By Thomas J. Ryan
Wolverine World Wide reported another quarter of accelerated growth in the fourth quarter for its two biggest brands, Merrell and Sperry, and predicted a recovery year in 2020 for Saucony. Conservative guidance, however, was given for 2020 due to the expected fallout from the coronavirus outbreak and some continued challenges facing the U.S. wholesale channel.
Merrell’s Limited Edition Antora women’s specific trail running shoe was collaboratively designed with Trail Sisters Founder and Ultrarunner, Gina Lucrezi, pictured far right. Learn more here.
The fourth quarter marked Wolverine’s highest quarterly growth rate of the year. Highlights include both Merrell and Sperry delivering mid-teens growth as both brands built on growth acceleration seen in the third quarter. Saucony saw nearly 10 percent growth in technical styles. Overall, the company saw 21 percent growth from its own e commerce platform and over 10 percent growth internationally with growth across all regions.
Blake Krueger, Wolverine’s chairman, CEO and president, said on a conference call with analysts, “We’re extremely pleased with these results, which reflect the strength of our brand portfolio, excellent effort and execution by our teams, and solid progress against our Global Growth Agenda.”
However, Wolverine guided for modest growth for 2020 in large part due to the coronavirus outbreak, including a decline in both revenues and earnings for the first quarter.
In the fourth quarter ended December 28, adjusted earnings rose 13.5 percent to 59 cents a share, just exceeding Wall Street’s consensus target of 58 cents. Lower-than-expected gross margins, due to higher close-out sales and retail promotional activity during the holiday season, was more than offset by lower than expected operating expenses. Reported gross margin of 37.8 percent decreased 140 basis points versus the prior year.
Revenue of $607.4 million increased 4.8 percent on a reported basis and expanded 5.1 percent on a currency-neutral basis.
The company showed a net loss of $11.7 million, or 1 cent a share, in the quarter due to litigation settlements related to legacy environmental matters. In the year-ago period, reported earnings were $40.9 million, or 39 cents.
By segment, Wolverine Michigan Group rose 7.6 percent to $360.0 million and grew 8.0 percent on a reported basis. The segment includes Bates, Cat Footwear, Chaco, Harley-Davidson Footwear, Hush Puppies, HyTest, Merrell, and Wolverine.
Krueger said Merrell and Cat both grew mid-teens in the quarter to offset declines from the Wolverine brand and some of the segment’s smaller brands.
Merrell’s growth was led by growth in all regions, including the U.S. Overall, Merrell’s wholesale, e-commerce and retail store channels all saw year-over-year gains.
Merrell’s growth came from both Performance and Lifestyle product categories, led by an “exceptionally strong” performance in Hike, where Merrell holds the number one U.S. market share position. Work, Merrell’s fastest-growing category, jumped nearly 50 percent in the quarter.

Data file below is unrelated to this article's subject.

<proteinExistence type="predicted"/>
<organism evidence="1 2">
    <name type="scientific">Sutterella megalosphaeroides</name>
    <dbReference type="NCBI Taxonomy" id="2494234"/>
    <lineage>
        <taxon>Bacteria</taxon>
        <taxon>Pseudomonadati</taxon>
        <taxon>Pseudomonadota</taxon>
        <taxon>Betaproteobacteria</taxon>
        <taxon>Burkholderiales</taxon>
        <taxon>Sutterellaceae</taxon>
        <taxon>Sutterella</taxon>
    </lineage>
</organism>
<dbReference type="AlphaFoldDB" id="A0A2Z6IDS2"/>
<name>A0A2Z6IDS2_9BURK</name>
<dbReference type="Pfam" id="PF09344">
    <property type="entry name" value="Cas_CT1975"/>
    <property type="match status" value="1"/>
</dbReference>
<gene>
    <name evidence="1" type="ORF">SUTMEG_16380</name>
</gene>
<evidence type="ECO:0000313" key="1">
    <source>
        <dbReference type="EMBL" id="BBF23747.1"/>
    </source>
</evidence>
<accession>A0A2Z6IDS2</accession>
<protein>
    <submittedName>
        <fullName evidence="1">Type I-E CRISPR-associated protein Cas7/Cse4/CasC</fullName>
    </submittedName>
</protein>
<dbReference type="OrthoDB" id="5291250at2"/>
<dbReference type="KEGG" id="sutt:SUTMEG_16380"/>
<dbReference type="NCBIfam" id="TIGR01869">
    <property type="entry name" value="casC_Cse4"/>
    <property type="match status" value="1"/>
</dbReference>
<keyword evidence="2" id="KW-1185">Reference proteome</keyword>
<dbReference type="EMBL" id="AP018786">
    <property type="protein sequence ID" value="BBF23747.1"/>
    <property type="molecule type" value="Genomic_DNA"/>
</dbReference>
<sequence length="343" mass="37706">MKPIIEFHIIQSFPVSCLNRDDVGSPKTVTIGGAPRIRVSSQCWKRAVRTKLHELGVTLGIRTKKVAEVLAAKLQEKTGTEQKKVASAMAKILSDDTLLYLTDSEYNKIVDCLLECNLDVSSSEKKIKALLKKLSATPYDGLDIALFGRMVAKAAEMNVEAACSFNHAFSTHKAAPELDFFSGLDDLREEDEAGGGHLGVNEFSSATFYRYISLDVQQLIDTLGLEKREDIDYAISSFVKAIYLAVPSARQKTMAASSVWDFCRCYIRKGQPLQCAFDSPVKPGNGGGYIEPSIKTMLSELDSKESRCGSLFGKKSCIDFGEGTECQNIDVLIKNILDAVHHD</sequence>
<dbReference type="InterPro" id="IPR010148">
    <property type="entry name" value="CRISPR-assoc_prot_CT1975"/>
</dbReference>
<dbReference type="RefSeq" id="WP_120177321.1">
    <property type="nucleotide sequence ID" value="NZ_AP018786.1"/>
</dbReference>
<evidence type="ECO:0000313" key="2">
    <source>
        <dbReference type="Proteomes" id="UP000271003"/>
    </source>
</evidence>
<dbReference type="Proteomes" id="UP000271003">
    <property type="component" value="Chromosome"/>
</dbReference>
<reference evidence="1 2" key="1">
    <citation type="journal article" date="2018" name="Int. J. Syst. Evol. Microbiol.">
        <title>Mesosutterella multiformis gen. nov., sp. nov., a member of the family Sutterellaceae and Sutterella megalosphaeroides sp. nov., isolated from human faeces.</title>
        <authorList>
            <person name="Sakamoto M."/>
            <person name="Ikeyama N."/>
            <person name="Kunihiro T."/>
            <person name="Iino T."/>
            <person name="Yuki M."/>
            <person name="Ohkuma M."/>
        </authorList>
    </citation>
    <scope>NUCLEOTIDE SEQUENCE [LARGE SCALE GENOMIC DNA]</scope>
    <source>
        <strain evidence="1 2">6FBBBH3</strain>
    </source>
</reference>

Nature’s Gym, Merrell’s most athletic expressive category and includes the Nova and Antora progressive trail running styles, “also posted nice gains in the quarter,” said Krueger. The Lifestyle category gains were helped by a good response to new collections, including the Alpine Sneaker, Juno Clog and Hut Moc. Revenues at Merrell.com climbed nearly 25 percent for the quarter, while Merrell’s stores comped up mid-single-digits. Said Krueger, “We expect Merrell’s momentum to continue into 2020.”
Cat’s increase in the quarter was driven by strong international growth in the EMEA and Latin America regions. The launch of Colt steel toe work boots represented Cat’s largest product launch ever.
Wolverine Brand’s results were down mid-single-digits but would have been up slightly except to lower sales to a financially-challenged retailer in the workspace. The Wolverine brand saw high single-digit growth in e-commerce and robust growth in the Wolverine apparel category.
Wolverine Boston Group’s sales were up 1.4 percent to $234.1 million and gained 1.6 percent on a currency-neutral basis. The segment includes Keds, Saucony, Sperry Top-Sider, the Stride Rite licensed business, and the kid’s footwear businesses of Cat, Hush Puppies, Keds, Merrell, Saucony, and Sperry.
Sperry saw mid-teen growth with the help of a strong boot season while Keds delivered low single-digit growth. As expected, the Boston segment’s growth was partially offset by Saucony, which declined at a low double-digit rate, due to significantly lower closeout sales.
Sperry delivered its highest quarterly growth of the year, driven by increases across all channels and with 50 percent growth in the boot category. Said Krueger, “The brand’s growth in boots outpaced the market, resulting in Sperry becoming the U.S. market share leader in the rain boot category.”
Sperry’s e-commerce business was up nearly 20 percent in Q4, primarily driven by increased traffic and improved conversion. Elevated storytelling, product exclusives and other investments helped drive the online gain. Sperry’s store revenue was up over 60 percent due to new stores, improved conversion and a high single-digit increase in comps. Said Krueger, “We’re pleased with the momentum in the Sperry business and expect continued growth in 2020 driven by the John Legend partnership and new product offerings.”
The Sperry Legend Edit is a selection of Sperry boat shoes, boots and sneakers chosen by John Legend, Sperry’s Global Brand Ambassador in 2020. Learn more here.
Saucony’s recovery “turned the corner” with Q4 growth in the brand’s core technical category up nearly 10 percent due to a strong consumer reaction to new performance products. The healthy growth in new styles was muted by significantly lower closeout sales. Saucony’s healthier mix and focus on more profitable distribution resulted in nearly a 700 basis point improvement in gross margin for the brand in Q4.
Krueger said Saucony also continues to benefit from “very good” e-commerce performance with growth of over 25 percent in the quarter and over 37 percent growth for the year. The e-commerce channel benefited from the brand’s digital direct investments and increased traffic.